I was going to do a blog here about how to control the powers of an elected mayor – even me! However a better story has come up which is why most of this blog is a letter from former Labour Minister Peter Kilfoytle to the Liverpool Echo. I agree with about 95% of what he says which is more than my Labour opponent for the mayoralty will.
Peter speaks for many Labour members who have edged up to me in a conspiratorial way to say, “Well frankly Richard I don’t agree but…..” At least Peter, who I respect as a good socialist with a real compassion for our city, has the guts to stand up for good old fashioned values such as democracy and the separation of powers.
What do you think?
Who will hold power?
THE increasing concentration of power into fewer hands here on Merseyside needs wider consideration. So many of the key issues are confused in people’s minds. A good example is the elected mayor for Liverpool.
Too many still think it is the election of the Lord Mayor – a largely ceremonial role. It isn’t. It replaces the job of council leader, with added powers. We are to have an elected mayor for at least 25 years, unless a new government enacts primary legislation to change things. The citizens of Liverpool can do nothing to remove the mayoralty in that time.
There is also confusion over extra resources. The council tells us that the imposition of a mayoralty without a referendum will bring an extra £130m. Yet, in Parliament, the responsible minister said that “no city deal, including Liverpool’s proposal, is contingent on having an elected mayor”. They cannot both be right. We must hope that we have not bought a pig in a poke, and beware of the government bearing gifts.
A third puzzle is whether or not an elected mayor can remain leader of his or her group on the council. There appears to be a fundamental conflict of interests here. Under the new arrangements, councillors should monitor the elected mayor. However, that same mayor may lead their political group, and say who gets what job!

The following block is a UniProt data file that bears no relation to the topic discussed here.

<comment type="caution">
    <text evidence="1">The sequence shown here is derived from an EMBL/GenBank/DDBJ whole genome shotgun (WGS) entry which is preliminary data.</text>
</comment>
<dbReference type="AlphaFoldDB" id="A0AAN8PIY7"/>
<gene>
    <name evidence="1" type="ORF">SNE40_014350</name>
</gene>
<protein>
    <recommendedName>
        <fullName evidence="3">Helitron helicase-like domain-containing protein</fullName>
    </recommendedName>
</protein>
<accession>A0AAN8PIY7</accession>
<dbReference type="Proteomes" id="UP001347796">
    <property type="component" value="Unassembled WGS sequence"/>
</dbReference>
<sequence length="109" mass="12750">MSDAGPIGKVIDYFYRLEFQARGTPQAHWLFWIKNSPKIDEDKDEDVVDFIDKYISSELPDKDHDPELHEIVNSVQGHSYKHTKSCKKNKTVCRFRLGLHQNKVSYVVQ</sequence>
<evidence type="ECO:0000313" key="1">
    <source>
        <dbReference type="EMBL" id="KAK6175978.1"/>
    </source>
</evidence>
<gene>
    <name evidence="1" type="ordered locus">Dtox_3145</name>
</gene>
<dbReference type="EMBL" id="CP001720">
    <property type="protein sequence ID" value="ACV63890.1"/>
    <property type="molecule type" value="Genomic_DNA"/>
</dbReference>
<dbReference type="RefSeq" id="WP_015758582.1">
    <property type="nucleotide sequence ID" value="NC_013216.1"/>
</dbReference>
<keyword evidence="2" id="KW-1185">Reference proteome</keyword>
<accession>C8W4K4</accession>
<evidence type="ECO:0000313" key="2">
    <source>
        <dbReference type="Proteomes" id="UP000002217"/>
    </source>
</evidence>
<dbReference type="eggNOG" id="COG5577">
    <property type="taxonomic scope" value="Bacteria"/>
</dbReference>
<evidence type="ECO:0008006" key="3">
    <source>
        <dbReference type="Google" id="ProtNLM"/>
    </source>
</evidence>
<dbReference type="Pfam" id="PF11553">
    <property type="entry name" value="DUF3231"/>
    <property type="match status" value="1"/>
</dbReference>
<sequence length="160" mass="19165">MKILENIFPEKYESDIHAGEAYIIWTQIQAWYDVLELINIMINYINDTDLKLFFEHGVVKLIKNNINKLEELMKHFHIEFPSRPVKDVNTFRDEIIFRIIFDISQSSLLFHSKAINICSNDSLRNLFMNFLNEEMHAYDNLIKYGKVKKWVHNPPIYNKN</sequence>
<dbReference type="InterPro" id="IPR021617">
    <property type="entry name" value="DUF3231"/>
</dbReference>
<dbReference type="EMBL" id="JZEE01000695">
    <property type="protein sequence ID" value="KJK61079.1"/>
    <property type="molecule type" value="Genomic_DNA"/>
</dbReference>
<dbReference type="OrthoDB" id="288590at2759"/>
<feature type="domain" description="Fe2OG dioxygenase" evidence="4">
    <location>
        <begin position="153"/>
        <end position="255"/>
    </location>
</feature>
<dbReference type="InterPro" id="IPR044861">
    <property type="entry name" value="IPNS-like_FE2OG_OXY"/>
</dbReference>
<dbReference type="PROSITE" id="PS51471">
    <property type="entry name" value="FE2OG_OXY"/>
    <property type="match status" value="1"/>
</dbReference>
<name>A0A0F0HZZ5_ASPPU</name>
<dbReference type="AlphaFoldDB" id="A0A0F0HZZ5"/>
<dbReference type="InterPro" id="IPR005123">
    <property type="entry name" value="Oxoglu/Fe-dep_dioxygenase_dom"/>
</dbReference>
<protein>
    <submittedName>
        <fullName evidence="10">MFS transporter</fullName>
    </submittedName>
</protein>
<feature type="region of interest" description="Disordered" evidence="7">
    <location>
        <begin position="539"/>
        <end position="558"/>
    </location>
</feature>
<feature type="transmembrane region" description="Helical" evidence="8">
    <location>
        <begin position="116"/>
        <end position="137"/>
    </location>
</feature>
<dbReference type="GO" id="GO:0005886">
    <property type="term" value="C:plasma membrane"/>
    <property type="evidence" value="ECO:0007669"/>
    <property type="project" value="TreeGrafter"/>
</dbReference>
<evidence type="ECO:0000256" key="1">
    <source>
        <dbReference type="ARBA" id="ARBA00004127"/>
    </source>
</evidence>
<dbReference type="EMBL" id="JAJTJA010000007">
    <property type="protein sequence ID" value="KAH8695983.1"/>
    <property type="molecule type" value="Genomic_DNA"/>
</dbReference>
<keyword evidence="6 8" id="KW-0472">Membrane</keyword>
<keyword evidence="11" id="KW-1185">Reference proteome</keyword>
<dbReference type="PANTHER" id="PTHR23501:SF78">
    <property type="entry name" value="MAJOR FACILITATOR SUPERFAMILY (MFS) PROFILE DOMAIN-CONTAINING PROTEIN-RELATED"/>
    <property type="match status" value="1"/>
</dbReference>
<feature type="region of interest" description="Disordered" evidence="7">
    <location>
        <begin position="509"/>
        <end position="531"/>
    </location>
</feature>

Obviously, there is much here to chew on; but this is a concentration of political power. There is a parallel consolidation of economic power illustrated by the rise and rise of Peel Holdings headed up by Isle of Man-based John Whittaker.
When Peel took over Liverpool Airport, it began a period of expansion for a previously underrated local resource. Next, Peel took over the Mersey Docks and Harbour Company, giving it a virtual monopoly on the banks of the Mersey.
When the government set up the Local Enterprise Partnership to determine Merseyside’s economic strategy, a Peel representative was put on a board heavily dominated by businessmen. Then, another Peel executive was added to the LEP as chairman – Manchester-based Robert Hough.
Peel itself set up two massive development areas, dominating Wirral and Liverpool. These include plans for the equivalent of 140 tower blocks of flats in its Liverpool development alone. Given the huge number of empty flats already in the city, these plans seem an extraordinarily confident view of Liverpool’s future population expansion.
Enterprise Zone status has been given by government to Peel’s sites. That means huge tax breaks, funded by the taxpayer. However, Peel’s plans stretch ahead for decades – who knows what will be the case in 40 years time? The question is: what happens when its ownership is passed or sold on? Those decisions are not those of Merseysiders but of big money people based in London or overseas.
What price, then, is accountability – and to whom?